Friday, October 20, 2023

“Webs and Ampersands” • by Timothy Mudie

Three different villages, three different storyweavers, until I procured the elixir to purge Nana’s spiders. I’ve never felt nervous seeing her before, but as I open her cottage door, I think of the elixir in my satchel and my heart flutters.

Nana sits at her spinning table, village history book open in front of her, storyspiders everywhere. Iridescent rainbows shimmer across their bodies as they scurry over pages, silver filaments stretching to Nana’s fingers, mouth, ears. Her blue-glazed eyes. Under the spiders, more filaments become words in the book, flaring sun-bright before fading to black. I can’t read the words. You need storyspiders in your eyes for that.

After long minutes, the words cease flowing and the spiders retreat, crawling and crowding into Nana’s mouth and ears. Tiny ones slip beneath her eyelids and fingernails. When they’re all inside, Nana blinks, her eyes clear.

“Hello, dear,” she says. From the inflection, I know she doesn’t recognize me.

“Hi, Nana,” I say. “It’s Daisey. Ayla and Lino’s daughter.”

“Of course,” she says. We hug. “You’ve made quite a trip in the snow.”

“I wanted to check on you. Bring you some things.” I place my satchel on the table and begin emptying it. A loaf of bread, cheese wedge, dried apples. The clay jar with the spider-purging elixir.

Nana’s eyes rest for on the jar for a moment before drifting back to me. A warm smile never leaves her face.

“I remember when your uncle Selos was hunting and got so twisted around in a blizzard he ended up sleeping in a hibernating great-gopher’s den.” She laughs. “A rude awakening for them both!”

I snort. “Nana, I’m old enough to have figured out the truth—Uncle Selos was blind drunk.”

Fingers caress the book’s pages. “That’s not what it says here.”

“So…what?” Possibilities occur to me. “Doesn’t the book tell the truth? Don’t the spiders know everything? Are they only telling a story?”

This is not why I came here, to ask these questions, but as they spill out, I realize I need the answers, and I have to ask now because every day Nana slips a little further away from being able to give them. And because Nana’s book told me everything I know about my father. It gave me a man I never knew.

I don’t remember him, and my mother won’t even say his name. For the first ten years of my life, I assumed he hated me, that I drove him away. Until Nana opened the book, traced my fingers over illegible words, and I saw him. My father holding newborn me, whispering his love into my tiny ear. Bouncing me on a knee. Singing lullabies. Weeping as he tried to use words I’d understand while he told me why he had to leave. Trying to explain the unexplainable.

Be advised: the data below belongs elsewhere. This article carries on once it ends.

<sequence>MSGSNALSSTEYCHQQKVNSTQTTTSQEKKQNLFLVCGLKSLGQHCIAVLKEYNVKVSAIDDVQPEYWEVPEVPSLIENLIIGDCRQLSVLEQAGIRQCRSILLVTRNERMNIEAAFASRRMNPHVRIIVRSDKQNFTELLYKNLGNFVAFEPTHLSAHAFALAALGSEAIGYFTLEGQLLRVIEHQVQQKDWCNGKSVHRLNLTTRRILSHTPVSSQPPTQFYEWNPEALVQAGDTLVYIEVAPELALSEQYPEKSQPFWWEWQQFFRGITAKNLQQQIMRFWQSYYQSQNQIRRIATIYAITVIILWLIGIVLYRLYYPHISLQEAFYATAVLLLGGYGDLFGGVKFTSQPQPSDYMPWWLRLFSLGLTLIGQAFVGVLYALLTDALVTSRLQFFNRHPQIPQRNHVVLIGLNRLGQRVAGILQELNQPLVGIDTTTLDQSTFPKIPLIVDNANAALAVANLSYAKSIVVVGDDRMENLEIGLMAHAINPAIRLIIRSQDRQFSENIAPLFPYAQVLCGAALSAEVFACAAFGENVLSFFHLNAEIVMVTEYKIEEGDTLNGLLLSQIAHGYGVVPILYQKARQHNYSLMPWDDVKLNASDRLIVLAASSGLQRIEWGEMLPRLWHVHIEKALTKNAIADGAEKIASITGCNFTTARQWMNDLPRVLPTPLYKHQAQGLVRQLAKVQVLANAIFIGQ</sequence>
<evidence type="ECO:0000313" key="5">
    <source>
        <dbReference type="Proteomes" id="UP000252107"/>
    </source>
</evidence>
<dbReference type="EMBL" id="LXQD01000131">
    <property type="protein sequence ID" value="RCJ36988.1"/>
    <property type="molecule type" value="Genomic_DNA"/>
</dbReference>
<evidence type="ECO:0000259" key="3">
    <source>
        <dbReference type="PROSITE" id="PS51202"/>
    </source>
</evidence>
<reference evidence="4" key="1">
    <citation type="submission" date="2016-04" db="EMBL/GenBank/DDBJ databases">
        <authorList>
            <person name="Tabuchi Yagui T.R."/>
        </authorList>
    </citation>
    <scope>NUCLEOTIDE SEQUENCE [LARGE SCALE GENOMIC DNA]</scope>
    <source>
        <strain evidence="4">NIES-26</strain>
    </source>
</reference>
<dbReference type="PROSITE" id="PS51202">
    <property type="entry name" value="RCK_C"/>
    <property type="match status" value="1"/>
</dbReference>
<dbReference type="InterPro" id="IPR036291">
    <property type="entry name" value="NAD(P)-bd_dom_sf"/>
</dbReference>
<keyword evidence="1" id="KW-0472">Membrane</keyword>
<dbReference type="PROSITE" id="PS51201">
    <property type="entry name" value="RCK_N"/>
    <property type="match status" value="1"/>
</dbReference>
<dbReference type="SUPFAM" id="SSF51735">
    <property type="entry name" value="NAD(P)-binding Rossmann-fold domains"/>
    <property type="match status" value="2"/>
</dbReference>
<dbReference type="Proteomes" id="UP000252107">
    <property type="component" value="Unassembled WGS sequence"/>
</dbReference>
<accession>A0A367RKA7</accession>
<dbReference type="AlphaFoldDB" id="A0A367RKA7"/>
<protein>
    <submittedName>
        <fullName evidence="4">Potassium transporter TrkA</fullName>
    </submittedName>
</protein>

Was it true or just pretty lies in an old woman’s book?

Nana is staring at the clay jar, eyebrow cocked.


She looks to me slowly. “Yes, dear? Something from the book you needed, was it?”

I don’t remind her who I am. “Is the book true, Nana?”

“The book is real. Through storyweavers, the storyspiders weave the connections of a village. Build families.”

“But how do you know the spiders tell the truth?”

“Because they told me. The day I agreed to weave our story. They see and hear everything.” Some things Nana doesn’t have to remember; some things she just knows.

“But they’re killing you!” I blurt. As if suddenly recalling why I’m here.

She picks up the jar, rotates it in her long fingers. “I figured that’s what this is.”

“It will kill the spiders, Nana,” I say. “You’ll be you again.”

Chuckling, she says, “I am me. These other storyweavers, did the spiders pock their memories? Did they wish to lose their storyspiders?”

“You—” But Nana knows that they didn’t.

“The spiders haven’t done anything to my memories, dear,” she says. “People get old. Human memories fade. It’s why we have the spiders. For when the people who hold the memories are gone.”

“You can’t go,” I say. “Not like this. You don’t even know who I am.”

Nana puts down the jar, takes my hands in hers, and says, “I remember that I love you.”

A storyspider creeps from her ear, traipses down her shoulder, the slope of her arm, onto my hand. We regard each other. The things I could know, the good I could do. Like Nana did for me. Someone needs to pick up the thread after Nana is gone. Maintain the connections. Tell the story.

The spider climbs my arm. I will not close my eyes.


Timothy Mudie is a speculative fiction writer and an editor of all sorts of genres. His fiction has appeared in various magazines, anthologies, and podcasts, including Lightspeed, Beneath Ceaseless Skies, Daily Science Fiction, Wastelands: The New Apocalypse, and LeVar Burton Reads. He lives outside of Boston with his wife and two sons. Find him online at or on Twitter @timothy_mudie


Have a Kindle? Find out what you’ve been missing!
Buy the four latest issues with just one click!

(Or buy just one, if that’s what you’d really prefer.)